Overall Rating: C+. The show still wasn’t great this week with some bad to watchable wrestling but the historical significance of the angles was great. Bret turning heel was exactly what the main event needed and the big payoff this Sunday was exactly what the company needed and set up the next six months that would get them back in the fight. They were about to hit an incredible stretch and Bret vs. Austin would be at the top of the card. Not a great show this week but a very, very important one.

Here’s Wrestlemania if you’re interested:

http://kbwrestlingreviews.com/2013/03/22/wrestlemania-count-up-wrestlemania-xiii-austins-ascension/

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8 comments

  1. #MrScissorsKick says:

    Why such a low attendance? I know this isn’t NYC, but isn’t New York a full fledged smark state?

    klunderbunker Reply:

    WWF was in such a business funk at this point that no one wanted to come see them.

  2. Brian says:

    I really felt Bret’s promo here was like a prologue to the Attitude Era. The way he just lays into the microphone is unreal. It’s a completely overlooked promo IMO as most people will (rightfully) point to Austin’s 3:16 or WM13 itself as benchmarks from this period. For me, though, this was the kickstart to everything awesome that was to follow.

  3. Sroxy says:

    A couple of moments stood out to me the most on this show. One is of course Bret’s ultimate heel promo (I can’t think of a better one). When he says that line about Vince and the WWF screwing him, and knowing what happens in later in the year in November 1997, it was chills on spine.

    But another thing was the amazing intricate storyline because of which we saw Austin and Undertaker basically helping their opponents just 6 days before Wrestlemania. The best part of it all was it made sense, and it gave it a sports-like feel as the competitors were vying for the World Championship and were ready to help their opponents just to ensure their shot. Austin was on fire (“I came out to help you and you still couldn’t get the job done you whiner”). Undertaker was pissed that his championship shot was in jeopardy (he tried to destroy the cage backstage). Everyone played their part perfectly.

    The only thing I don’t like was that Shawn looking like nothing more than an attention whore at the end. The last show-ending brawl had nothing to do with him and it seemed like he just wanted to be there acting all tough and clever in a serious environment just so the fans are reminded of him. It didn’t intrigue the viewer, rather it confused me. Came across as something HHH and Stephanie today do. Personally, I Actually eel his knee was all fine and he was itching to get in on the action out then remembered he had to hold it back because he is “injured”. Did you see him dancing when he came out for his interview with Vince? What a career-ending injury I tell you.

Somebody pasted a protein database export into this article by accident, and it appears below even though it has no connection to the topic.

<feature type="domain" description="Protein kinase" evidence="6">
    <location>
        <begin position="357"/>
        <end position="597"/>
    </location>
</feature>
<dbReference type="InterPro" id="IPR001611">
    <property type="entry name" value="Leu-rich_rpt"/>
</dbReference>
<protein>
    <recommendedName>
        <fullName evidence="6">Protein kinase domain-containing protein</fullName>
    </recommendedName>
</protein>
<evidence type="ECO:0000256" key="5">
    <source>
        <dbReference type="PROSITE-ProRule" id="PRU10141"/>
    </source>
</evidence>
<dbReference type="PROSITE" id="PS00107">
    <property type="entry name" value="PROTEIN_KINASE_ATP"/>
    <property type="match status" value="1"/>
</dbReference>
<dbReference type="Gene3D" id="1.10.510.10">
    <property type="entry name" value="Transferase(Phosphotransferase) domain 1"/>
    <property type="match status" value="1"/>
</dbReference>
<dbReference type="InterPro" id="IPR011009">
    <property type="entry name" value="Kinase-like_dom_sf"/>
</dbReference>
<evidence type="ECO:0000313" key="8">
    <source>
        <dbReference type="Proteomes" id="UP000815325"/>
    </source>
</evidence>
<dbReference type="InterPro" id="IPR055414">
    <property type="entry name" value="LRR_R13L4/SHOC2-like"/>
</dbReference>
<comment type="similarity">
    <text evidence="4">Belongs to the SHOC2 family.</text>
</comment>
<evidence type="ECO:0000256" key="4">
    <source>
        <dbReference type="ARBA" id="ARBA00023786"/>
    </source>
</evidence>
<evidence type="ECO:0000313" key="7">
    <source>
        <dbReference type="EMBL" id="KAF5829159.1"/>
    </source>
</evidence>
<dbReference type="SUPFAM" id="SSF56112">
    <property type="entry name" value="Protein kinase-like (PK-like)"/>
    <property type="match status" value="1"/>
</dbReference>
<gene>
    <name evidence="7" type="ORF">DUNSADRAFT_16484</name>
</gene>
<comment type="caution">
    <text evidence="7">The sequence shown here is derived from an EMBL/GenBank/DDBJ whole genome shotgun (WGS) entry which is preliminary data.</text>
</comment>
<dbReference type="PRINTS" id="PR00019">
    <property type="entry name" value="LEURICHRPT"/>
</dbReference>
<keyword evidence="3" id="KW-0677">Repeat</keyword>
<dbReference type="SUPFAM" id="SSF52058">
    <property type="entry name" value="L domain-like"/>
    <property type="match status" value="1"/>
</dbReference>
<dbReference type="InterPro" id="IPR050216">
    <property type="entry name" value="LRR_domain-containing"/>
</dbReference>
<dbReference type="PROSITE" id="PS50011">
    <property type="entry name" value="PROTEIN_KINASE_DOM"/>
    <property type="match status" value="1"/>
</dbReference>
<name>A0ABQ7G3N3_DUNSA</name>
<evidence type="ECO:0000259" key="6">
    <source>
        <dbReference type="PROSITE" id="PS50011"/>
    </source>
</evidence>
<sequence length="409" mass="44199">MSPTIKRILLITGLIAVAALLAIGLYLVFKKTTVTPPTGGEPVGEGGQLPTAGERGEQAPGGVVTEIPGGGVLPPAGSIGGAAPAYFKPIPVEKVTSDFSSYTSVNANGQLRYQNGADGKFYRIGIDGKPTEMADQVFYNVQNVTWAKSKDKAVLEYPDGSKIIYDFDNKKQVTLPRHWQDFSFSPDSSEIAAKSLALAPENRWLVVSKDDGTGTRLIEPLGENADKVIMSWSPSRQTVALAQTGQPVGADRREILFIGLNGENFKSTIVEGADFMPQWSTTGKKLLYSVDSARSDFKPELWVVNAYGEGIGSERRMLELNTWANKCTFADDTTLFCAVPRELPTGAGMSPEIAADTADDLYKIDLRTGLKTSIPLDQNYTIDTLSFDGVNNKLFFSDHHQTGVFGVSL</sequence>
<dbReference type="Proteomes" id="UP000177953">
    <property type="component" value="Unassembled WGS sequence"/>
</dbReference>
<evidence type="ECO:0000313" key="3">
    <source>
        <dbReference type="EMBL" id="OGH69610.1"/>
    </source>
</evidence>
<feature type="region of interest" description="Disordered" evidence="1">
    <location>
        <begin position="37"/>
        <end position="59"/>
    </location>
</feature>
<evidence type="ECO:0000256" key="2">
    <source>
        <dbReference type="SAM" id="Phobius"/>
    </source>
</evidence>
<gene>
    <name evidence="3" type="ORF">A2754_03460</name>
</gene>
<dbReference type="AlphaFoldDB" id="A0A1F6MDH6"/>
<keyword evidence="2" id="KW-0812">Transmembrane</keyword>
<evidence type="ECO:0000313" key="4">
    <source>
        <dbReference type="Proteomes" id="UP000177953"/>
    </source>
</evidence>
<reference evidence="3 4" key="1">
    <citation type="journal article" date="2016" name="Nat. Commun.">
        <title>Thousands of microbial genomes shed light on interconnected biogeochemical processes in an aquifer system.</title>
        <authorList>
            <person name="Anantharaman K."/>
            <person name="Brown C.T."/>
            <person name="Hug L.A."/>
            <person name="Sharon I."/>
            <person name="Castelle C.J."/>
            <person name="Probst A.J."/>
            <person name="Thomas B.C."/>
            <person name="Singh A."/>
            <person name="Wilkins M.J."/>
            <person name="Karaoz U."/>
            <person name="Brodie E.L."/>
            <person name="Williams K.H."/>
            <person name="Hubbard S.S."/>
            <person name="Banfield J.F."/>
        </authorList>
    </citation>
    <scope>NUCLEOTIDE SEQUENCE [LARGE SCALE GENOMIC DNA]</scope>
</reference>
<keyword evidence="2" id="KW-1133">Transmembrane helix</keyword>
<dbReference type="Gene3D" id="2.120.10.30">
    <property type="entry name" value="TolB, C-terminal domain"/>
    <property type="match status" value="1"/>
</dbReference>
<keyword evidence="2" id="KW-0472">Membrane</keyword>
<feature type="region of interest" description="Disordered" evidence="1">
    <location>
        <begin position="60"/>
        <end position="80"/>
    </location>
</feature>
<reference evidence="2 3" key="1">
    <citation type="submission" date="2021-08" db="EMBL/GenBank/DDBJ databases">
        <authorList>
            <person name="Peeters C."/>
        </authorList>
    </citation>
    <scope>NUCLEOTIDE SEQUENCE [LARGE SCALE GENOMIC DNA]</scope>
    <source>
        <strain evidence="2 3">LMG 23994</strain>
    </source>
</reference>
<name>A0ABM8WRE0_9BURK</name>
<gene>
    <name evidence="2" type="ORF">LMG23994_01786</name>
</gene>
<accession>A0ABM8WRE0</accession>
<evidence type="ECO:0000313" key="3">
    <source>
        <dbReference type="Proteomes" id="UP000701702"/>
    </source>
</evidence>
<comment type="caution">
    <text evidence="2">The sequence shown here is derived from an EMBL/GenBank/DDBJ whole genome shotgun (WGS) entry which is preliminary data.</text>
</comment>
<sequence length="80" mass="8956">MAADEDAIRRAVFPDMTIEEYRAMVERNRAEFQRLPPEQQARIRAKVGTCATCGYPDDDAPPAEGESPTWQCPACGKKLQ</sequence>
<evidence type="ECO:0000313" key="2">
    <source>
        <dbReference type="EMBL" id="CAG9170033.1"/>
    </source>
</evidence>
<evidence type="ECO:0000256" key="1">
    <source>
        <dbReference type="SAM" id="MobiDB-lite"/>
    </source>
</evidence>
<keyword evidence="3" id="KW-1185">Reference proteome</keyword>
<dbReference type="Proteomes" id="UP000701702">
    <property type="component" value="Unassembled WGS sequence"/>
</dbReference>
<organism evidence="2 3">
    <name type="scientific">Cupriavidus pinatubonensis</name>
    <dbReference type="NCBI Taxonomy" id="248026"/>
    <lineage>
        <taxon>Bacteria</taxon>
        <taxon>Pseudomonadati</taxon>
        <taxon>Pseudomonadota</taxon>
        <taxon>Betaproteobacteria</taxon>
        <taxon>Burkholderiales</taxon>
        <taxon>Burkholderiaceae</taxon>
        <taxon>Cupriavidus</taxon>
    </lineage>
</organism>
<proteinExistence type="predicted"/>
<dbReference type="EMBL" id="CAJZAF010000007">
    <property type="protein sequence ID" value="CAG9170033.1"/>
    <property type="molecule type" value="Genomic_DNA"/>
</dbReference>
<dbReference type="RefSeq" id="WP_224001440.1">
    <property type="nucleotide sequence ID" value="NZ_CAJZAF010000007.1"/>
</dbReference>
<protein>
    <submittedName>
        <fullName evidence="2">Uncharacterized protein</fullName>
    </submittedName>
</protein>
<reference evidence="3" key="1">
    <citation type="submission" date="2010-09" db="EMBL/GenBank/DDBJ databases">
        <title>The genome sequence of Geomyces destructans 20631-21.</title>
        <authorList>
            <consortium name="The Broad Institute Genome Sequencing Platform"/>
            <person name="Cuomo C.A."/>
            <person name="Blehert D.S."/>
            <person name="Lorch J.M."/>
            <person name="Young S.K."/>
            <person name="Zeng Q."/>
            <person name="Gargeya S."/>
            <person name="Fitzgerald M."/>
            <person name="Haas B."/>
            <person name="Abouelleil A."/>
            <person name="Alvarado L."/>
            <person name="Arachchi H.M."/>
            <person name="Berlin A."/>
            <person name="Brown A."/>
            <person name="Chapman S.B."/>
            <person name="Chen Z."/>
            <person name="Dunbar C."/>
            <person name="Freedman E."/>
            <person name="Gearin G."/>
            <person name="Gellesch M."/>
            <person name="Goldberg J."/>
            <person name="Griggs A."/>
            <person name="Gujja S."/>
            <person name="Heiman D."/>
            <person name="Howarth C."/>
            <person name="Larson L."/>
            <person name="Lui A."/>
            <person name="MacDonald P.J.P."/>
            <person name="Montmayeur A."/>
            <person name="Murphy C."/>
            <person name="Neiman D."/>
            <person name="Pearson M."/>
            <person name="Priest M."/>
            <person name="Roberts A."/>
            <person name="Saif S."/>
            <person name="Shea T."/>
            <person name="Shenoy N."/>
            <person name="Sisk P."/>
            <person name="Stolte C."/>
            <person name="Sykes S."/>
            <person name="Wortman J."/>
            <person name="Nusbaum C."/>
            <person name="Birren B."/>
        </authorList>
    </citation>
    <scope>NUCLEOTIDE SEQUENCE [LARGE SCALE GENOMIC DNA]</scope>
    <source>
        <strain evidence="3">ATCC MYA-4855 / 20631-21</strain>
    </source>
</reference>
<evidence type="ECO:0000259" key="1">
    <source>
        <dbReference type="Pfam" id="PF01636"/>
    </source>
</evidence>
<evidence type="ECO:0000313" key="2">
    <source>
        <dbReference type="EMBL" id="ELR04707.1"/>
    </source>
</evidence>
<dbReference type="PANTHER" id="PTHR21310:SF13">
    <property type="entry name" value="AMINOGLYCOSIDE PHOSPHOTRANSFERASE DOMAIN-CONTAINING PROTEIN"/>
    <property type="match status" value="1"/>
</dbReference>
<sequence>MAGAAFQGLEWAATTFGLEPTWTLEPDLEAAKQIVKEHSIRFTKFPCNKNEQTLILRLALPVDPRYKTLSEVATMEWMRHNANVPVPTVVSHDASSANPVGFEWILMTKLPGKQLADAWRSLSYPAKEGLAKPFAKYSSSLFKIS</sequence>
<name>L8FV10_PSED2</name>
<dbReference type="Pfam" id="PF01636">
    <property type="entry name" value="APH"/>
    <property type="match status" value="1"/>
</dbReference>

4. Derek Hamel says:

    I still remember watching this episode when it aired and absolutely marking out for Bret. I’d been a fan of his since I first saw him in the Hart Foundation in 1985, and greatly enjoyed his relative dominance in the WWF during the 90’s.
    I still get tweaked when I read somebody bashing Bret;’s mic skills. He’s one of the most underrated of all time in that regard.
    I realize a lot of people got down on the Hitman because he took himself too seriously, he didn’t do the right thing as far as dropping the belt before he let the WWF, etc. But I’ll take those personality flaws anyday over the deceit, treachery, cowardice and overall assholishness that symbolized Shawn Michaels.

  5. Dmxfury says:

    Bret’s work in 97 is absolute gold. It’s serious, makes complete sense (when you really listen to what he is saying), and just gives a great edge to the fued with Austin. Both turned it up so well to make it feel real and then with HBK it went to a more personal (obviously) level which gave it even more legitimacy

  6. Derek Hamel says:

    Agreed. It’s still staggering how badly WCW screwed up Bret’s career.

  7. Jay H (the real one) says:

    I remember watching this Live and being floored when Bret finally snapped. I loved it though and continued to cheer him despite being a Heel.